Ralph Fiennes is known for making unpredictable choices as an actor.
If he is best remembered as the fleshy and sadistic Nazi officer in Schindler’s List, the grand romantic lead in The English Patient, or the malevolent Lord Voldemort in the Harry Potter series, his range onstage is just as impressive. In London this summer as an unusually young Prospero in The Tempest, he gave a multilayered performance that established him as an astoundingly natural Shakespearean actor. Now Fiennes has taken on a far greater challenge: the title role in a new film of Coriolanus, which he has directed himself. The result is groundbreaking—a violent, fast-moving, modern interpretation of an unfamiliar Shakespeare tragedy.
The story focuses on the fatal rivalry between a Roman general named Caius Martius Coriolanus and his Volscian enemy, Tullus Aufidius. With its background of mob violence and warring factions of plebians and patricians, the play has been staged in the past as political propaganda. Fiennes, however, brings out the domestic drama at its core—the intense bond between Coriolanus and his mother, Volumnia (Vanessa Redgrave). This heroic, uncompromising soldier, embarrassed by public adulation and incapable of winning votes though false servility ends up as no more than a vulnerable "boy of tears."
After his 2000 performance in the role on the London stage, Fiennes found himself increasingly obsessed by the untapped potential of Coriolanus, convinced that it would have far more power onscreen.
Asked what drew him to the project as both actor and director, Fiennes says, "There are things that happen behind the eyes that you can’t get onstage." Screenwriter John Logan shared Fiennes’s enthusiasm, and their collaboration turned an obscure Shakespeare play into a political thriller. After being put on hold following the financial meltdown, the project was picked up by three producers and finally shot in the spring of 2010 in Belgrade—a city that provided Fiennes with low production costs and the anonymous modern setting he was after. "It could be anywhere, but it also has these brutal undercurrents of Yugoslavian history, which I knew would play into the atmosphere of the film," he says.
The love-hate relationship between Coriolanus and Aufidius (Gerard Butler) is the other emotional axis of Coriolanus. The homoerotic undertones are there in Shakespeare’s text as they dream of "unbuckling helms, fisting each other’s throats," and their face-to-face encounters onscreen are electrifying. One fight has all the meaty, grappling intimacy of a Francis Bacon painting—"It’s about these entwined bodies," Fiennes says. "Male affection and rivalry twisting around each other."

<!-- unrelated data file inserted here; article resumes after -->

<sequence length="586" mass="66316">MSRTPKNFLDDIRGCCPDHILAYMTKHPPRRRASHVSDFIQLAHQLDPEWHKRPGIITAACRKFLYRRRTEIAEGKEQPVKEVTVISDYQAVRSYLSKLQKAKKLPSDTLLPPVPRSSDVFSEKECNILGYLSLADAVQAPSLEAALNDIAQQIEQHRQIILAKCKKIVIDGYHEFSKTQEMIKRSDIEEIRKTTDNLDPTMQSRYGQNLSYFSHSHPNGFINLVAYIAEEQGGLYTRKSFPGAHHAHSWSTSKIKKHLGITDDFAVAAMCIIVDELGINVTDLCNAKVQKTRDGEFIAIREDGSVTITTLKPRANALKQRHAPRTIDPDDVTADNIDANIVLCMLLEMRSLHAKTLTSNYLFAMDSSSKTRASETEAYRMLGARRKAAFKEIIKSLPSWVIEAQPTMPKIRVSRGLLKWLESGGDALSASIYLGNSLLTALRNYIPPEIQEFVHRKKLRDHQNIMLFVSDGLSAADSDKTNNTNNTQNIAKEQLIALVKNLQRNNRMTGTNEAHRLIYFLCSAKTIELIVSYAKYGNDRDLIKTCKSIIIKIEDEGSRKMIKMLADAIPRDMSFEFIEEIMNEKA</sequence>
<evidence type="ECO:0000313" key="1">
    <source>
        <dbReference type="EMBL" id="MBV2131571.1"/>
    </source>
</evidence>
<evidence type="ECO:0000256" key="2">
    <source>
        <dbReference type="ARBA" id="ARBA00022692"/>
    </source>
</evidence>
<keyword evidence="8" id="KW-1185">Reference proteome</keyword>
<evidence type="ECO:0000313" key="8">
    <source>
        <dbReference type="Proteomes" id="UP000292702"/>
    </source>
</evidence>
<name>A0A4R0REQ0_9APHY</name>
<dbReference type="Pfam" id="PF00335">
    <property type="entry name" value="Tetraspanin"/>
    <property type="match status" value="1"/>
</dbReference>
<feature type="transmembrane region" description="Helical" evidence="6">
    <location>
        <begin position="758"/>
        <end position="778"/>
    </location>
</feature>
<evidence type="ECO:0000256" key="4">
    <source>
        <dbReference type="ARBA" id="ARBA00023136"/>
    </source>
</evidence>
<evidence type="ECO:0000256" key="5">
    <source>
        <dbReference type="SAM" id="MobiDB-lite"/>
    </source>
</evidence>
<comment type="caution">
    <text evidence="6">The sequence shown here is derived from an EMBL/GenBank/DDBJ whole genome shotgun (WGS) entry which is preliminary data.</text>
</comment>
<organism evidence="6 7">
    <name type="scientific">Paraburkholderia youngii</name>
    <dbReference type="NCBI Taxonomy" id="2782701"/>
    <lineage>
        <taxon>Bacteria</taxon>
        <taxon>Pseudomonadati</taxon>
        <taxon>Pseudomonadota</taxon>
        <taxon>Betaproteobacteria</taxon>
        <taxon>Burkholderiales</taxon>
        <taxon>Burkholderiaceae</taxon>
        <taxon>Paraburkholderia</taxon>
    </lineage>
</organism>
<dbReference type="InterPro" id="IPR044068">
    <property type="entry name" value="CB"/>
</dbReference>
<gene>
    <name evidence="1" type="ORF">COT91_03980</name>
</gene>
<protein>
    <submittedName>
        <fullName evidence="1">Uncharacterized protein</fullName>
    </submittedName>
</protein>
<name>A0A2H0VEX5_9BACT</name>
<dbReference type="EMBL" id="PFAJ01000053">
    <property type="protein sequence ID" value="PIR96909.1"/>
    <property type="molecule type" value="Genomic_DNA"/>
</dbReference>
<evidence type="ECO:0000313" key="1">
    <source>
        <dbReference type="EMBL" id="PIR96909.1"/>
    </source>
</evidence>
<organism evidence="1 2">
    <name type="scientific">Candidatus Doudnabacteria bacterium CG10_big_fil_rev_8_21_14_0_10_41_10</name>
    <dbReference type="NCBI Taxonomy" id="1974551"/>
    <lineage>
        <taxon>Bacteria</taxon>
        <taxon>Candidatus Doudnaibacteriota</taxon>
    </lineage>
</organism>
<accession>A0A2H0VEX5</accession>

His main aim for the film was to be relevant and accessible today, which meant reining in Shakespeare’s language to make it as direct as ordinary conversation. On one Belgrade location Butler could be heard roaring obscenities of frustration, but Fiennes, hunched behind the monitor, was gently cajoling. "That’s great, Gerry, don’t lose that focus," he urged, until finally the lines were sounding unforced. "He came in with a raggedness, which was exciting," Fiennes said later, "But then, in the last few takes, he used it and refined it. It was a real process."
It’s only recently that Fiennes began thinking seriously about directing. "You need a very strong inner conviction if you’re going to put yourself out there." Subconsciously, he’s been assimilating filmmaking techniques throughout his acting career, but it was not until 2004, when working with Fernando Meirelles on The Constant Gardener, that "this voice in my head became stronger." He found himself liberated by Meirelles’s collaborative, improvisatory approach, and fascinated by the intense relationship between him and his cinematographer, César Charlone. Fiennes has tried to reproduce that kind of collaboration on Coriolanus with Barry Ackroyd, the cinematographer who won an Oscar for his work on The Hurt Locker. At first "entirely dependent" on Ackroyd, Fiennes grew in confidence as he learned how to express what he wanted in technical terms. "There was an incredible and immediate linkage between Barry’s eye looking down the lens and me," he says.
Logan, screenwriter on the new James Bond movie Skyfall, in which Fiennes has a minor role, is convinced that Fiennes has a future as a film-maker, and they are already planning their next collaboration.
"Great directors are like great conductors: they have to bring the best out of each section of the orchestra, and I saw him do that with every one of his cast and crew." Fiennes drew on his protean skill as an actor to create different moods for different situations: Brian Cox (Menenius) described the atmosphere on set as "searing—never less than the temperature of white heat," whereas Vanessa Redgrave was inspired by Fiennes’s "quiet and calm personal authority" to access extraordinary depths of feeling. Fiennes’s passion for the project was so infectious that core members of the Coriolanus production team are reuniting for his next movie.
However consuming his trajectory as a filmmaker proves to be, Fiennes says that he will never abandon the theater. Few actors move with such ease between the two genres, and he thrives on the cross-fertilization, intermingling the reticence of film with heightened moments of theatrical bravura. To Jonathan Kent, who directed his Hamlet, Richard II, Coriolanus, and Oedipus, Fiennes is entering an exciting new phase as an actor as well as director. "Ralph always had every technique at his fingertips, but now it’s something he can let go. He’s coming into his own, and it’s wonderful to see."